I watch to see players either equally matched vie for supremacy or players assert thier dominance by superior ability and talent. I want to see the excellence in each player and team. I do not want to see penalty upon penalty over inconsequential discernments of the rules which deflate competition, frustrate players and aggravate spectators.

As one who has watched a substantial amount of sports and having played at a recreation level, I know that after a short time of play most players and teams sort out or find and develope the margins within which they will play the game, without any official intervention. Yes, there will be some questionable activities at the beginning of the competition, but barring any obstinant or overtly aggressive persons, these questionable activities will sort themselves out and the teams will settle in, essentially policing themselves, resulting, usually in a hard fought, fair and very entertaining game.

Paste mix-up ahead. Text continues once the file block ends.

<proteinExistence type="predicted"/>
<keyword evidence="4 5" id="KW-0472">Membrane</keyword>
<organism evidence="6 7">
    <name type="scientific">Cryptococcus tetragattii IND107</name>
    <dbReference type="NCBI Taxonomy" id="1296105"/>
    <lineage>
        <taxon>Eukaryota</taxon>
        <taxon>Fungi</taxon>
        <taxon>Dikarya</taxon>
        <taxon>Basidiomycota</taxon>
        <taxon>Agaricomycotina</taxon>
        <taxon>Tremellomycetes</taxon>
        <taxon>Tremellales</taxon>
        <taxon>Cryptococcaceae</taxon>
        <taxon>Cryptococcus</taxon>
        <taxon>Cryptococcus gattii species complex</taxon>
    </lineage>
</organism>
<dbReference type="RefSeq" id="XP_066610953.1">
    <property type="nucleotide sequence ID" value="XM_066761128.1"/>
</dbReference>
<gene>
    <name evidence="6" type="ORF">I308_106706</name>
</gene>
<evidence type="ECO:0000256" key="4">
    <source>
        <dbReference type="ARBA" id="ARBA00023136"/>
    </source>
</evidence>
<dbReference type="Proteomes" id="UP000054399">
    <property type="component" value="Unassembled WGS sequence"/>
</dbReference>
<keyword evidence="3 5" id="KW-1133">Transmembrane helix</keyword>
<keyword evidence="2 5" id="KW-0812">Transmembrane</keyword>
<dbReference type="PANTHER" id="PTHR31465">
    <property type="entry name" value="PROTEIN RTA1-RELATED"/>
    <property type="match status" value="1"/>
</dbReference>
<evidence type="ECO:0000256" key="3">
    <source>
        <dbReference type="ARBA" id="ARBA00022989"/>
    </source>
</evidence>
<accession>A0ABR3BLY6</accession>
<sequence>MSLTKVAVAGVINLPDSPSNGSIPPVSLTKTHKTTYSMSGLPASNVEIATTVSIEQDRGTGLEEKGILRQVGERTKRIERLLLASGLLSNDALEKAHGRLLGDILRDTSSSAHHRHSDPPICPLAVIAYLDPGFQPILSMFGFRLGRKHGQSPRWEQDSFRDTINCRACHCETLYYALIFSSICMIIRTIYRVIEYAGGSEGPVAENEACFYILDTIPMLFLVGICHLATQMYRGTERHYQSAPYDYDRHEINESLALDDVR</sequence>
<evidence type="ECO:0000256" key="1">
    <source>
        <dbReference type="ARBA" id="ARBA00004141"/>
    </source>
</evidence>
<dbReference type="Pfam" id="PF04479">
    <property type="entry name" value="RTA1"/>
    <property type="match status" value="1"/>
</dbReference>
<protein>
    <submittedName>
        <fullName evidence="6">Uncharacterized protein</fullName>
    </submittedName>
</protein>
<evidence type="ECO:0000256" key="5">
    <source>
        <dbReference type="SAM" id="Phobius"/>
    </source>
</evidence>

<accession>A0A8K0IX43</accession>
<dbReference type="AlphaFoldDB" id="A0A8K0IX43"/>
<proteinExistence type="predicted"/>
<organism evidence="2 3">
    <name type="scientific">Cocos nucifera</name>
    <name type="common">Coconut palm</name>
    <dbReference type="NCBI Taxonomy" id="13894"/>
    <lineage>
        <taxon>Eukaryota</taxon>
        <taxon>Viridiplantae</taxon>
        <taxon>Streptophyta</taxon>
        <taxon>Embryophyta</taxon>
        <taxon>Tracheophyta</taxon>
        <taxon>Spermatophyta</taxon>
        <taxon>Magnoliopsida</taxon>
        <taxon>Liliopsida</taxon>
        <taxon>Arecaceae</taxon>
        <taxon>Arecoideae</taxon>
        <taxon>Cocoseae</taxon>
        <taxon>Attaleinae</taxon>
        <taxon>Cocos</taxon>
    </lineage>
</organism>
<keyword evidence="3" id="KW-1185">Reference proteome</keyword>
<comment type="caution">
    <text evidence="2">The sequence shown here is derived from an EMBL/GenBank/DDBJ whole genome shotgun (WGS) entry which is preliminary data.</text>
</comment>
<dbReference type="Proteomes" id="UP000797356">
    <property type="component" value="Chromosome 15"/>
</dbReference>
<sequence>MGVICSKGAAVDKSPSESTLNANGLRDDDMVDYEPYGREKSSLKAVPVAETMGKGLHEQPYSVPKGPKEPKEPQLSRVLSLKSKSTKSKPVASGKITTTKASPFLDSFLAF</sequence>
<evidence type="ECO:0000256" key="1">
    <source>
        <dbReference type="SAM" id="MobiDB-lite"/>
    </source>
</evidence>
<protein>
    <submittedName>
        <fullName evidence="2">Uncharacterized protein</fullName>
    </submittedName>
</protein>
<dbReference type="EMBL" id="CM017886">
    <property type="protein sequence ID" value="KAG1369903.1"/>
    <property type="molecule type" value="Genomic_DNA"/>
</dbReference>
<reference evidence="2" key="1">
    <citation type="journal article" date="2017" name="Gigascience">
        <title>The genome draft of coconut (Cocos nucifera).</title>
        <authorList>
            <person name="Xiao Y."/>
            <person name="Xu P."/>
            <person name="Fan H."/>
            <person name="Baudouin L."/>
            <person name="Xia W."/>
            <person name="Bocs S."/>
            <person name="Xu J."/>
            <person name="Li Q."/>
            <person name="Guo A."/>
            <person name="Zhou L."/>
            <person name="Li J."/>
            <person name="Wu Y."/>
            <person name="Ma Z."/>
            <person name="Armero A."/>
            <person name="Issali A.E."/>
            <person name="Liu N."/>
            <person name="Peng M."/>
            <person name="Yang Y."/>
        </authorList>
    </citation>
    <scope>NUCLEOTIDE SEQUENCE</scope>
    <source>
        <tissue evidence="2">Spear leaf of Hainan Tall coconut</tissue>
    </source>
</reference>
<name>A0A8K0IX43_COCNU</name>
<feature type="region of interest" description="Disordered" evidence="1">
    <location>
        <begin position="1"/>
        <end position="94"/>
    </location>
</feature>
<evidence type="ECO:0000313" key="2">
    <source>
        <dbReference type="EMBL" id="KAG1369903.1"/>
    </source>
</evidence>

In the realm of professional sports this allows the coaches to place their best players against the oppositions best players. As a spectator that is what I want to see. Officials need to let players, play, so coaches can coach. It is an officials job to guard against unfairness, not destroy competive edge. I will admit that that may be a hard line to follow, but there are officials that are able to do just that.

Unfortunately this does not just apply to sports, life seems to be fraught with 'officials', people with self-proclaimed arm-bands refereeing the decisions and choices of players on the field of life. In life, however, these 'officials' are usually not involved close enough in the game to provide impartial judgement on the calls they make, or the penalties they impose. As an observer, spectator, I have noticed that the ones who are closest to the situation are usually the ones most suportive and less likely to penalize. It is alot like the 20 to 30,000 referees that make calls from the stands, they are not face-to-face with the altercation or infringement of the rules.